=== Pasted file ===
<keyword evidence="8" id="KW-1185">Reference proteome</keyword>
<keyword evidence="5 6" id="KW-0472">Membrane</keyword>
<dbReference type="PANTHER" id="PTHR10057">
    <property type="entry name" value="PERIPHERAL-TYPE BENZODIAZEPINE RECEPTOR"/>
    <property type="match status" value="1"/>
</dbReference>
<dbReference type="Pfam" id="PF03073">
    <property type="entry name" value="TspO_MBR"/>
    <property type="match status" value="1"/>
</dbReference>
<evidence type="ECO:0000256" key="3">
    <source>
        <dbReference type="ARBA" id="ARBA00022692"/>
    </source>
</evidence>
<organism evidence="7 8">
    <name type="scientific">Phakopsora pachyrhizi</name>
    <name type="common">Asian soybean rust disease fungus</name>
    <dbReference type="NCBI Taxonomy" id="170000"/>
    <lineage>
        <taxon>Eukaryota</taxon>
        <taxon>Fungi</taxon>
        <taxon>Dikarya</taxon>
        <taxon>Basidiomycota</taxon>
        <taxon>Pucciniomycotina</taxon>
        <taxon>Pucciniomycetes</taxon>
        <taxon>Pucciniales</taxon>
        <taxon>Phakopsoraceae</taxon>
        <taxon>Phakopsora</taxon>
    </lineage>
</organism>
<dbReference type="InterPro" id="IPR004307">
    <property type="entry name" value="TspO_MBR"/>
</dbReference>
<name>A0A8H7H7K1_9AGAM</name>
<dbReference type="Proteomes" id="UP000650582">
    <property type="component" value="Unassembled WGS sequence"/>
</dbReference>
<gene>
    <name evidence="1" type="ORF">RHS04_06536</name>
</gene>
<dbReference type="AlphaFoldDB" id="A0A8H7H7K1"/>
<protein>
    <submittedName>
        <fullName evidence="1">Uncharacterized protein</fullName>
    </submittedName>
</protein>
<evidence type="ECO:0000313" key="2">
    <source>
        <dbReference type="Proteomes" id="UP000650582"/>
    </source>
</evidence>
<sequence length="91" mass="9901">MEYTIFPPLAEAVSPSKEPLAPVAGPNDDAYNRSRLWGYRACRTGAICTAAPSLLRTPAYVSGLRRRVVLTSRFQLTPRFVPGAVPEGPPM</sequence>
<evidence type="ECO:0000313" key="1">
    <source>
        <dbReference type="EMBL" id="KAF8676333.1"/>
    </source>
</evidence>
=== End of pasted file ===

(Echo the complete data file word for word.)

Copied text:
<keyword evidence="8" id="KW-1185">Reference proteome</keyword>
<keyword evidence="5 6" id="KW-0472">Membrane</keyword>
<dbReference type="PANTHER" id="PTHR10057">
    <property type="entry name" value="PERIPHERAL-TYPE BENZODIAZEPINE RECEPTOR"/>
    <property type="match status" value="1"/>
</dbReference>
<dbReference type="Pfam" id="PF03073">
    <property type="entry name" value="TspO_MBR"/>
    <property type="match status" value="1"/>
</dbReference>
<evidence type="ECO:0000256" key="3">
    <source>
        <dbReference type="ARBA" id="ARBA00022692"/>
    </source>
</evidence>
<organism evidence="7 8">
    <name type="scientific">Phakopsora pachyrhizi</name>
    <name type="common">Asian soybean rust disease fungus</name>
    <dbReference type="NCBI Taxonomy" id="170000"/>
    <lineage>
        <taxon>Eukaryota</taxon>
        <taxon>Fungi</taxon>
        <taxon>Dikarya</taxon>
        <taxon>Basidiomycota</taxon>
        <taxon>Pucciniomycotina</taxon>
        <taxon>Pucciniomycetes</taxon>
        <taxon>Pucciniales</taxon>
        <taxon>Phakopsoraceae</taxon>
        <taxon>Phakopsora</taxon>
    </lineage>
</organism>
<dbReference type="InterPro" id="IPR004307">
    <property type="entry name" value="TspO_MBR"/>
</dbReference>
<name>A0A8H7H7K1_9AGAM</name>
<dbReference type="Proteomes" id="UP000650582">
    <property type="component" value="Unassembled WGS sequence"/>
</dbReference>
<gene>
    <name evidence="1" type="ORF">RHS04_06536</name>
</gene>
<dbReference type="AlphaFoldDB" id="A0A8H7H7K1"/>
<protein>
    <submittedName>
        <fullName evidence="1">Uncharacterized protein</fullName>
    </submittedName>
</protein>
<evidence type="ECO:0000313" key="2">
    <source>
        <dbReference type="Proteomes" id="UP000650582"/>
    </source>
</evidence>
<sequence length="91" mass="9901">MEYTIFPPLAEAVSPSKEPLAPVAGPNDDAYNRSRLWGYRACRTGAICTAAPSLLRTPAYVSGLRRRVVLTSRFQLTPRFVPGAVPEGPPM</sequence>
<evidence type="ECO:0000313" key="1">
    <source>
        <dbReference type="EMBL" id="KAF8676333.1"/>
    </source>
</evidence>